Russia to Forgive Debt Owed by Poor Nations
Russia said Friday that it plans to write off about $700 million in debt owed by the poorest countries — a move reflecting its soaring oil-fueled wealth and a desire for equal footing with the world’s top industrialized nations.
Finance Minister Alexei Kudrin made the statement on the eve of a meeting of Group of Eight finance ministers, saying that helping impoverished nations to fight diseases and get access to energy resources should be a key priority for the world’s wealthiest countries.
“The released funds could be spent on the most important development programs,” Kudrin told reporters at a joint news conference with World Bank chief Paul Wolfowitz.
Kudrin also said that the G8 finance ministers will issue a separate statement Saturday on measures to combat poverty and improve energy infrastructure in developing nations.
“Ensuring energy security and securing stable energy supply to the world is the key theme of Russia’s chairmanship,” he said.
Russia, which is chairing the G8 for the first time, wants to flex financial muscles that have been buffed by billions of dollars in oil money flowing into its coffers at a time of record world prices.
It is the world’s second largest oil exporter after Saudi Arabia.
Earlier this year, Russia said it planned to write off $688 million in debt owed by 16 African countries, and has offered to pay back $22 billion in Soviet-era debts to the Paris Club of rich nations.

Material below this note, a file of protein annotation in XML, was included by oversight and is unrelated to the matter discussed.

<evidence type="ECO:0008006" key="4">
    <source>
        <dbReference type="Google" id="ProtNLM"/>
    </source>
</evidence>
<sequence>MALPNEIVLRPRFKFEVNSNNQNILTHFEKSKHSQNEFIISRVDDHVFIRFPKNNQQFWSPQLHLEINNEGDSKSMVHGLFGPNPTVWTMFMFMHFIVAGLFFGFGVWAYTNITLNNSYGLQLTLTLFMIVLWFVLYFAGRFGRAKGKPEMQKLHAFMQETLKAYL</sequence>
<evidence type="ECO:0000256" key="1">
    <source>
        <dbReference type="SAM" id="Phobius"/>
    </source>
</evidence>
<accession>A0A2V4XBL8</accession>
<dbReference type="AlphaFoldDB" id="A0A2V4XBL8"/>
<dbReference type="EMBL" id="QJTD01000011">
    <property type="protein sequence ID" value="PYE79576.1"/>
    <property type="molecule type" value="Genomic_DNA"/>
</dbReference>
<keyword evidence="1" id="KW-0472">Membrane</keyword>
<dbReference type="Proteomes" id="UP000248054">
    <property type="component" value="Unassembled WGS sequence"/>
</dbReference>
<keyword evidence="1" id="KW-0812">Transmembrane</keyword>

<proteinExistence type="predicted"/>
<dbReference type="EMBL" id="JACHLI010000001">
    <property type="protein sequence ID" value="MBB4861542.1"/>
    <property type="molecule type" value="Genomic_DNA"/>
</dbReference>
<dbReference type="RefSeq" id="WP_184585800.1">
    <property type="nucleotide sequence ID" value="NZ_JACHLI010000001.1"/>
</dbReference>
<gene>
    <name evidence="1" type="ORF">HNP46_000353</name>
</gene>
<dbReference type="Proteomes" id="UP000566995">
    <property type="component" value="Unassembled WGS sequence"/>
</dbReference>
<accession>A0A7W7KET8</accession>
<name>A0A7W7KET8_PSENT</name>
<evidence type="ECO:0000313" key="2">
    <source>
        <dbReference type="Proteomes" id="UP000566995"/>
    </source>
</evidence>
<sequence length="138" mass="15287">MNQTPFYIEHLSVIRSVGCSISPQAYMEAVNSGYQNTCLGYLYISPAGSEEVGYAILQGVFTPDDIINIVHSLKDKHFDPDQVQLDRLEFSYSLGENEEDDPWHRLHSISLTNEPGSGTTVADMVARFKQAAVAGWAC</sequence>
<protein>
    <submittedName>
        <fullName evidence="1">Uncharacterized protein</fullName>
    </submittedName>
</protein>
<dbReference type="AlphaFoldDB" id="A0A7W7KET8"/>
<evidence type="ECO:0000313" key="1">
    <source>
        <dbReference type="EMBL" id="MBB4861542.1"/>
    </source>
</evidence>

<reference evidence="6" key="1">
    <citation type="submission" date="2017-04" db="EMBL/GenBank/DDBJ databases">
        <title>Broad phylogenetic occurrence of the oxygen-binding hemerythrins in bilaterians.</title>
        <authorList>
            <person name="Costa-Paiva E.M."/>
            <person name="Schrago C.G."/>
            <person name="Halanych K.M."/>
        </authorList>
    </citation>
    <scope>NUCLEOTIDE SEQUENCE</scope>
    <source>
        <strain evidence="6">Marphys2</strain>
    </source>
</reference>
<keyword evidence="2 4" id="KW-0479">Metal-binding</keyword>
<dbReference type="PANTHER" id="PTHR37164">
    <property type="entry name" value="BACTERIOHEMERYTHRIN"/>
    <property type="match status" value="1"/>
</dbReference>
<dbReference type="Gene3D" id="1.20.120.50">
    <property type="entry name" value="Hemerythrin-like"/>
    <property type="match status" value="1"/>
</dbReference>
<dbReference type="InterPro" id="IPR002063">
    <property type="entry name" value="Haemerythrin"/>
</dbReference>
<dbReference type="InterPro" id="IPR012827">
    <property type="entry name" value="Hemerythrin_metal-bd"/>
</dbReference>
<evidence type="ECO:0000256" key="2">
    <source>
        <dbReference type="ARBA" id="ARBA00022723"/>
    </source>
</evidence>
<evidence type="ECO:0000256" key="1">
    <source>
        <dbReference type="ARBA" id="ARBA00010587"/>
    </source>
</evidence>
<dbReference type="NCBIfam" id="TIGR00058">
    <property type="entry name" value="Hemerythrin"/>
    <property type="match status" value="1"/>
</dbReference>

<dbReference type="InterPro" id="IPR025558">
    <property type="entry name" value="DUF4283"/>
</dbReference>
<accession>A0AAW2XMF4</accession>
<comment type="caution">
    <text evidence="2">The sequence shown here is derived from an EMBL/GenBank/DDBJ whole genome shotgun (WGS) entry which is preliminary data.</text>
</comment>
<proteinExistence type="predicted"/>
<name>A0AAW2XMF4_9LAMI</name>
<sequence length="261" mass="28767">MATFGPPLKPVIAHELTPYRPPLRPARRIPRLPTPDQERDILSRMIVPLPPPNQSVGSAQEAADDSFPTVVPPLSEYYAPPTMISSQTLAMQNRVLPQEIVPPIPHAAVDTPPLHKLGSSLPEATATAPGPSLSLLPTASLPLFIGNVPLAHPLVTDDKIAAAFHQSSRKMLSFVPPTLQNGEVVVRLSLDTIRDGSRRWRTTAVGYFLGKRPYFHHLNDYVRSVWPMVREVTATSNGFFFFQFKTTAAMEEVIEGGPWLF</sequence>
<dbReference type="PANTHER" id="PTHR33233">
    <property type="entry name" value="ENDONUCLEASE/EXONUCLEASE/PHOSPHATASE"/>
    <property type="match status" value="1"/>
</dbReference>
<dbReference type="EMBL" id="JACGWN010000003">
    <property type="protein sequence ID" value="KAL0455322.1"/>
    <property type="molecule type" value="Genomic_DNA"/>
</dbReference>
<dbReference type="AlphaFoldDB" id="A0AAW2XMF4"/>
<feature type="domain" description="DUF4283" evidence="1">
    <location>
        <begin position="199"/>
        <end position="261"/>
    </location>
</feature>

Kudrin said that Russia had already written off about $5 billion in Soviet-era debts to the poorest nations between 1997 and 2004.
The Russian minister also said Russia had reached an agreement with the World Bank to require debtor countries to use $250 million of the $700 million in debt it is writing off to combat infectious diseases, primarily malaria, and help improve energy infrastructure in African nations.
“These projects means our relationship is moving to a new level,” Kudrin said.
Wolfowitz hailed Russia as a “new development partner” and underlined that the new package is important as the “money that will save lives.”
Earlier, the international relief organization Oxfam called on the G8 to expand debt cancellation to more countries and called on the finance ministers and leaders to make good on their pledges to boost aid in the education and health sectors.
Last year, G8 members agreed on a $37 billion debt write-off.
Activists “will be looking to the G8 in 2006 to expand debt cancellation to all the countries that need it in order to combat poverty,” Oxfam said.
Preparing the agenda for next month’s summit, the ministers are also expected to discuss how the United States is dealing with its huge trade deficit and what policies other countries are pursuing to bolster domestic growth as a way of supporting U.S. exports — and helping reduce that trade deficit.
Oil prices and energy policy are expected to dominate the ministers’ discussions Saturday. Kudrin said earlier this week that they would review the effect of higher energy costs on poorer nations, as well as the role played by the World Bank and IMF.
The G8 countries — the United States, Japan, Germany, France, Britain, Italy, Canada and Russia — have called for better data on oil production and reserves to help markets function more efficiently.
They also have urged G8 oil producers to use their surging profits to boost global production.